Operating foundations are private foundations that use the bulk of their income to provide charitable services or to run charitable programs of their own. They make few, if any, grants to outside organizations. To qualify as an operating foundation, specific rules, in addition to the applicable rules for private foundations, must be followed.
Below is everything on our site for private operating foundations. You can use the filtering options on the right to narrow these results.
This piece was originally published in the Los Angeles Times on August 16, 2015.
Bipartisan consensus around criminal justice reform is growing nationally with more foundations increasing their efforts to change the way we think about prisons and public safety. As this issue continues to gain momentum, we ask how can philanthropy take a leadership role in reforming the criminal justice system in America?
Join the Council on Foundations for a Twitter Chat, Wednesday, August 26 from 12-1 PM ET, as we explore these important questions together.
Last week, I got to see philanthropy in action on a great trip to Grand Rapids, Michigan. After just a few days of meeting with philanthropic leaders in Western Michigan, I had new energy, new ideas, and more proof that collaboration is driving the field forward.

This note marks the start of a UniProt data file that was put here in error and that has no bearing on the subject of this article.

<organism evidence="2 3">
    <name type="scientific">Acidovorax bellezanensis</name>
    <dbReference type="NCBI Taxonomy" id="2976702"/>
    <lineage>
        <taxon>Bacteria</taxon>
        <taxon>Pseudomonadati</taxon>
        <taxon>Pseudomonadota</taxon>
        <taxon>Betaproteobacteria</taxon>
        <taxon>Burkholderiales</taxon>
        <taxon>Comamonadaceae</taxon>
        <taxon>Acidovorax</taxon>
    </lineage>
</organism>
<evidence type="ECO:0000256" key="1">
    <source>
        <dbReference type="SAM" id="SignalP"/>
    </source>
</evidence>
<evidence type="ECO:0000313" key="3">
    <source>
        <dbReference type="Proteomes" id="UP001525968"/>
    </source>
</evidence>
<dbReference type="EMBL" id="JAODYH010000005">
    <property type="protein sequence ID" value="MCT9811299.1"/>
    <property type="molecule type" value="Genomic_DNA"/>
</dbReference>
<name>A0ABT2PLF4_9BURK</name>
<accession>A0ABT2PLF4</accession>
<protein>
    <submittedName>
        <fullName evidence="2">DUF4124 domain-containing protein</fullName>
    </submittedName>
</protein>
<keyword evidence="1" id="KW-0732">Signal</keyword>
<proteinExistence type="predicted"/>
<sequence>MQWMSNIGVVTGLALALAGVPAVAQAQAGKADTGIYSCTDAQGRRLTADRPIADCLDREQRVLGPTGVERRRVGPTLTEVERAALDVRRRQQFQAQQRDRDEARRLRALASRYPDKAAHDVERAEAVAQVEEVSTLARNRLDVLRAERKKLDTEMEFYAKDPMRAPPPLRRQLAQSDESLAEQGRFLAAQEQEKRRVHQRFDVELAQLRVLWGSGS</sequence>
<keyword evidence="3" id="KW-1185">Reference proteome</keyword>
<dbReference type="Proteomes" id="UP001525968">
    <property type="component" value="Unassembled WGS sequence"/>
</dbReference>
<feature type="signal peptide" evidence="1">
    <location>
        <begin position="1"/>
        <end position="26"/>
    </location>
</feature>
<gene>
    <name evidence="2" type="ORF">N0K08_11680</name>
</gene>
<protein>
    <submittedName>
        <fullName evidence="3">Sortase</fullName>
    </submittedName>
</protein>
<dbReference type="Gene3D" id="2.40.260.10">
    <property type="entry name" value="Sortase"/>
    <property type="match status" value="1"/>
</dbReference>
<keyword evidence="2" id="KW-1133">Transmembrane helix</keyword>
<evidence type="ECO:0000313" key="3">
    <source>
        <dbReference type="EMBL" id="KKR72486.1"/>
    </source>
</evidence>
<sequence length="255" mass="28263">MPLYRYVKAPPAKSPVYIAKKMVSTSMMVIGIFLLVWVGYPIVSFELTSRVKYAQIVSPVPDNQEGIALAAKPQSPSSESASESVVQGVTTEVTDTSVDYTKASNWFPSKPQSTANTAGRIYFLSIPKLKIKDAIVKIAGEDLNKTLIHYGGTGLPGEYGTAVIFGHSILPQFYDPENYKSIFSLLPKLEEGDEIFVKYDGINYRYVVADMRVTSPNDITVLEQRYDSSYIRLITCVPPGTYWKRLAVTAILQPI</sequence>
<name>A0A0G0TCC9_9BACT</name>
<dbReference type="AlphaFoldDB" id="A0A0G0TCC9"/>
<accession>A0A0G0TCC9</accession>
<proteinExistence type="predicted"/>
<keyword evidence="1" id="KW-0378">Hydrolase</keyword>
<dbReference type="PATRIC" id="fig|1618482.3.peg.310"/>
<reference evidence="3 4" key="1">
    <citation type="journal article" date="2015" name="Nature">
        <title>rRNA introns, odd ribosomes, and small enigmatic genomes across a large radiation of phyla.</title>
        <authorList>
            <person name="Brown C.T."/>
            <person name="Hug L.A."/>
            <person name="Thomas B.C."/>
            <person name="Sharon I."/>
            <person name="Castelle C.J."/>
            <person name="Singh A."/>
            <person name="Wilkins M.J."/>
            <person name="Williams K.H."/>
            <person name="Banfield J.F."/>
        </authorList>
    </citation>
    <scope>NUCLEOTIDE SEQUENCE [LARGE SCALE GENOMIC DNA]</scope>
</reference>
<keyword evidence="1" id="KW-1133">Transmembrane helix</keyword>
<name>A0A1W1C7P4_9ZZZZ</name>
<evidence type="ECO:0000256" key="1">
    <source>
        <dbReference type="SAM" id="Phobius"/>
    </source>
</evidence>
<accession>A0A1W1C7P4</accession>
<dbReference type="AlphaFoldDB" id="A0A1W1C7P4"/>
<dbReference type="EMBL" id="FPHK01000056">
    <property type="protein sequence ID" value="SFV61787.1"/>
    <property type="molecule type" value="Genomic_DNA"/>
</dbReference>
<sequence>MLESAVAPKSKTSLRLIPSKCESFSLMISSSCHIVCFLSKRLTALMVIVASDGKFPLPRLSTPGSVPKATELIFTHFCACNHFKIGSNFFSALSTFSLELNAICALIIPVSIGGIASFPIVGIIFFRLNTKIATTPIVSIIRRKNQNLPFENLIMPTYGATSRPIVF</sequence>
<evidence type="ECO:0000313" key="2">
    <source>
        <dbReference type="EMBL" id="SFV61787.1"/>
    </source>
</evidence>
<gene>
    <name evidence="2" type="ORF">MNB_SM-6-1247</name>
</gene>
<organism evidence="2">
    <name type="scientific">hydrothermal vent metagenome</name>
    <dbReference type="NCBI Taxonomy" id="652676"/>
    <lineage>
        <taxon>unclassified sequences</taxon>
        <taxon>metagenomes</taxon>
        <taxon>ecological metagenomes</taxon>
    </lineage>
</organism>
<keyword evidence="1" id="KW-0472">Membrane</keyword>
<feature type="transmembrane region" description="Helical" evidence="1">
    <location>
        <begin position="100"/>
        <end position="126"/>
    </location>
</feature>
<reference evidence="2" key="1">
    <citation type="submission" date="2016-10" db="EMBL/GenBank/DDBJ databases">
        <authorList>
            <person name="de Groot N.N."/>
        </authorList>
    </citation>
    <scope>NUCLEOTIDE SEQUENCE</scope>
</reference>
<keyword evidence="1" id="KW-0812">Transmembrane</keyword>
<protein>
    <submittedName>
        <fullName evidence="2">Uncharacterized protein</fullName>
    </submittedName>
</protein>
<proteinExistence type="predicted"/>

I was grateful to have been invited by Diana Sieger, President of the Grand Rapids Community Foundation, to see its work in action. I got to tour the city and learn about philanthropic projects around the area. I learned about collaborative efforts like:
The Council actively asserts its leadership role in the global policy space to ensure a positive regulatory environment for global philanthropy. To do that, the Council develops substantive policy positions on behalf of its members and submits regulatory comments and letters to U.S. policymakers, foreign governments and intergovernmental bodies, and advocates before domestic and international bodies that set policies that impact cross-border philanthropy.